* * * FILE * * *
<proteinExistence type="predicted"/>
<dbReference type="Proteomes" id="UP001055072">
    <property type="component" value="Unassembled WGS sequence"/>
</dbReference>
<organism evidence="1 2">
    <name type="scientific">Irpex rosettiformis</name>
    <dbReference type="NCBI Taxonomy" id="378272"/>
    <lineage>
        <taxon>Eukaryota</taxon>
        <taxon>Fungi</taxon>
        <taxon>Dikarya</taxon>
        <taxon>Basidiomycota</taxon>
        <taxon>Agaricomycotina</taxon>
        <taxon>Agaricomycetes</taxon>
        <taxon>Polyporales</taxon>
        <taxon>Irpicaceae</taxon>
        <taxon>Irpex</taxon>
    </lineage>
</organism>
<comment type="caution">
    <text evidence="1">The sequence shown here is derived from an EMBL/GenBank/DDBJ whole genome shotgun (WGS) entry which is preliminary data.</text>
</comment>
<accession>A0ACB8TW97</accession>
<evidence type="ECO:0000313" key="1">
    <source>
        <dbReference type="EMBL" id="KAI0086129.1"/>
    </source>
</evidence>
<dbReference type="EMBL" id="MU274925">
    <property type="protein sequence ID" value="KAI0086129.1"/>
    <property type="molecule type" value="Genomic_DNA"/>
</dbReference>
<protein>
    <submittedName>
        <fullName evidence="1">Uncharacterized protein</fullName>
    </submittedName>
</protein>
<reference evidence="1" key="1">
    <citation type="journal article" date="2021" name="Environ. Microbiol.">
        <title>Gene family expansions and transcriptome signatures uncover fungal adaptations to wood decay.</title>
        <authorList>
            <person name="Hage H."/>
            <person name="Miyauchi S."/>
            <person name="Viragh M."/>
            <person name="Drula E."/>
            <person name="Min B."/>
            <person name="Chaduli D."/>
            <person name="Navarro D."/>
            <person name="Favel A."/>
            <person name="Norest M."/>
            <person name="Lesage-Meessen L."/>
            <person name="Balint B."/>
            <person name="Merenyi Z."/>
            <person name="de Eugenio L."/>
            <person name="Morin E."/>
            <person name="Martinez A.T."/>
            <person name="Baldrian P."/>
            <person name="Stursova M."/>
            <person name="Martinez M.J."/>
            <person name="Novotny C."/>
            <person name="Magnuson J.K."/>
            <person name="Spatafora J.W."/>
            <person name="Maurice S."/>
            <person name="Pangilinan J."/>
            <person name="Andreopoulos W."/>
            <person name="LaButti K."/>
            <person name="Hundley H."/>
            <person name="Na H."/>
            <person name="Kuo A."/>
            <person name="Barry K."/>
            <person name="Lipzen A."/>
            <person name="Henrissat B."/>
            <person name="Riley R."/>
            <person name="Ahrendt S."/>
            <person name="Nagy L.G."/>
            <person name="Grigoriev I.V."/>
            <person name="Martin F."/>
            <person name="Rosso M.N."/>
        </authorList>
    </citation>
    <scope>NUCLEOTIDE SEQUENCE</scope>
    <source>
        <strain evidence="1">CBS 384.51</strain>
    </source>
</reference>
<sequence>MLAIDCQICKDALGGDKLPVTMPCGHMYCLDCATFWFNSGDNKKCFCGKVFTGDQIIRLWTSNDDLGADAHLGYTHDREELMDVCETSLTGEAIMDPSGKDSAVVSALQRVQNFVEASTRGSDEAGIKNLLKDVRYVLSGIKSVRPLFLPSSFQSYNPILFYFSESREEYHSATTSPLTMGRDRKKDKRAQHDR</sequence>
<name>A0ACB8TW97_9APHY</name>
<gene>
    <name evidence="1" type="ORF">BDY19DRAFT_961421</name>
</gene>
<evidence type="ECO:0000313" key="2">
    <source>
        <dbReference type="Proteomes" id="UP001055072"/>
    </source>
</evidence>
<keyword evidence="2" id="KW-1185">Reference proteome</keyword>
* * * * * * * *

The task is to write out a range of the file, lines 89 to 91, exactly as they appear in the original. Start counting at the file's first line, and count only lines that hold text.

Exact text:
    <name evidence="1" type="ORF">BDY19DRAFT_961421</name>
</gene>
<evidence type="ECO:0000313" key="2">